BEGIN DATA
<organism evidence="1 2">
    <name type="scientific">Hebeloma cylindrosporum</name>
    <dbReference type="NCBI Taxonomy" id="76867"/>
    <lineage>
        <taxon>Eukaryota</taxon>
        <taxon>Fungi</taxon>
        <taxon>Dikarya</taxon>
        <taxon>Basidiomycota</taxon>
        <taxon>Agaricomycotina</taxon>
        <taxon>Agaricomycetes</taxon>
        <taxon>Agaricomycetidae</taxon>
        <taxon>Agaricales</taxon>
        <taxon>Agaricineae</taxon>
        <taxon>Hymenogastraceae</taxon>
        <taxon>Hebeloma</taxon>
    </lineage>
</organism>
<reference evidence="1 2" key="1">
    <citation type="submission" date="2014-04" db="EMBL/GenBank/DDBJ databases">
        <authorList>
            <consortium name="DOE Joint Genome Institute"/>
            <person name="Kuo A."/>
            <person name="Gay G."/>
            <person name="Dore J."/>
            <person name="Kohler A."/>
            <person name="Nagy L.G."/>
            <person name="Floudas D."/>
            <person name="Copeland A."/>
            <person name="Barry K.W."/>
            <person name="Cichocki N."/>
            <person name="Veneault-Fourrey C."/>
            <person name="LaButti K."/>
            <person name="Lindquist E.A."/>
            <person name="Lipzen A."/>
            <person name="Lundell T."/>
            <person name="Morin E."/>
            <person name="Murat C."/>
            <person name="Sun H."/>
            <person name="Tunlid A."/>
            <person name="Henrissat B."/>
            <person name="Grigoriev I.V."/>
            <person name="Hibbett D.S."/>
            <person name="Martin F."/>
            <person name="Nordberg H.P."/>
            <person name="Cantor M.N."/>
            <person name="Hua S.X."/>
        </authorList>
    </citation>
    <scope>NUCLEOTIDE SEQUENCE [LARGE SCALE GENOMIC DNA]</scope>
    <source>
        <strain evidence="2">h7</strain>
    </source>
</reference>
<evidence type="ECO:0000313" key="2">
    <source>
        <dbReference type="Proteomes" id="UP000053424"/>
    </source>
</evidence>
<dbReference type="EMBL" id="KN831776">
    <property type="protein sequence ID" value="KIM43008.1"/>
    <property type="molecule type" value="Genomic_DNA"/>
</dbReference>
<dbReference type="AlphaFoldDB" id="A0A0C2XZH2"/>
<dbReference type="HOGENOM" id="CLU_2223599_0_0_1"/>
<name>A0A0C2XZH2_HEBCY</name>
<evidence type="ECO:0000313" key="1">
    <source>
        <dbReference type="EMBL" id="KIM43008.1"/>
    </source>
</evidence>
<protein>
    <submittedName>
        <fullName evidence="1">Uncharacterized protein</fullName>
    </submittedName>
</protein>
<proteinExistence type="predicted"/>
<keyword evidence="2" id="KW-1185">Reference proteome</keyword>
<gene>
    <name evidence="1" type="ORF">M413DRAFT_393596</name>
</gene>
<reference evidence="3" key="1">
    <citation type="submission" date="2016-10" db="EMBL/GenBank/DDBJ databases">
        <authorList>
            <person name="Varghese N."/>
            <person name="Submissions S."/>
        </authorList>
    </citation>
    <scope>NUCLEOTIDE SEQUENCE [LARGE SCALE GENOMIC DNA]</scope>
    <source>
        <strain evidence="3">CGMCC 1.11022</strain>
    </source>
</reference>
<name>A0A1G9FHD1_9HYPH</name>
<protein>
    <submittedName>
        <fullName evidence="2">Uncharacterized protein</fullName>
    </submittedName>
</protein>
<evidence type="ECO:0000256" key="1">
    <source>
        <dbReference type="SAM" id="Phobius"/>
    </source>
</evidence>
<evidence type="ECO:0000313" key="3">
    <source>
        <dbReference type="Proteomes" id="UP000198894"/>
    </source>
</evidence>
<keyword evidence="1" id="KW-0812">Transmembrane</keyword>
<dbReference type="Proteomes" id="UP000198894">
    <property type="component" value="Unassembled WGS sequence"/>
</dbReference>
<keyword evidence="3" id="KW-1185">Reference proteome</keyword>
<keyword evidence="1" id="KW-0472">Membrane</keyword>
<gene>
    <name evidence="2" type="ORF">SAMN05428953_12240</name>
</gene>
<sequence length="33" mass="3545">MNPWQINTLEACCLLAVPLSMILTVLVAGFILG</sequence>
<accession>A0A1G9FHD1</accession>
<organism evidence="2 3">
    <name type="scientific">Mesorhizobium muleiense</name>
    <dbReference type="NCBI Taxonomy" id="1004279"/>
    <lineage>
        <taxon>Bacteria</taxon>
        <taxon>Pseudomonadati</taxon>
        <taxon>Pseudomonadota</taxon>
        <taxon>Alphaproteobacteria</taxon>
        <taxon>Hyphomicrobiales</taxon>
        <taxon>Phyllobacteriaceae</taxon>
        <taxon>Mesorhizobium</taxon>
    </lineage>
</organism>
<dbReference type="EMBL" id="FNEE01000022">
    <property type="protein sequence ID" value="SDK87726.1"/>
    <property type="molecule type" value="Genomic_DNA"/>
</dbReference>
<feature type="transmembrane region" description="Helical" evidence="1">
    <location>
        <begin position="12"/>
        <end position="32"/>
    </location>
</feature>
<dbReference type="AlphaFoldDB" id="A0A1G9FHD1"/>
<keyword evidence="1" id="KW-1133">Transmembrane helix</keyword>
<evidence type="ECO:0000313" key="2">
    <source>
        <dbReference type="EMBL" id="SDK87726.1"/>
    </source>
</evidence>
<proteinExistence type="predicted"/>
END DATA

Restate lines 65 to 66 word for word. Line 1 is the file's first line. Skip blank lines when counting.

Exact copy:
<name>A0A0C2XZH2_HEBCY</name>
<evidence type="ECO:0000313" key="1">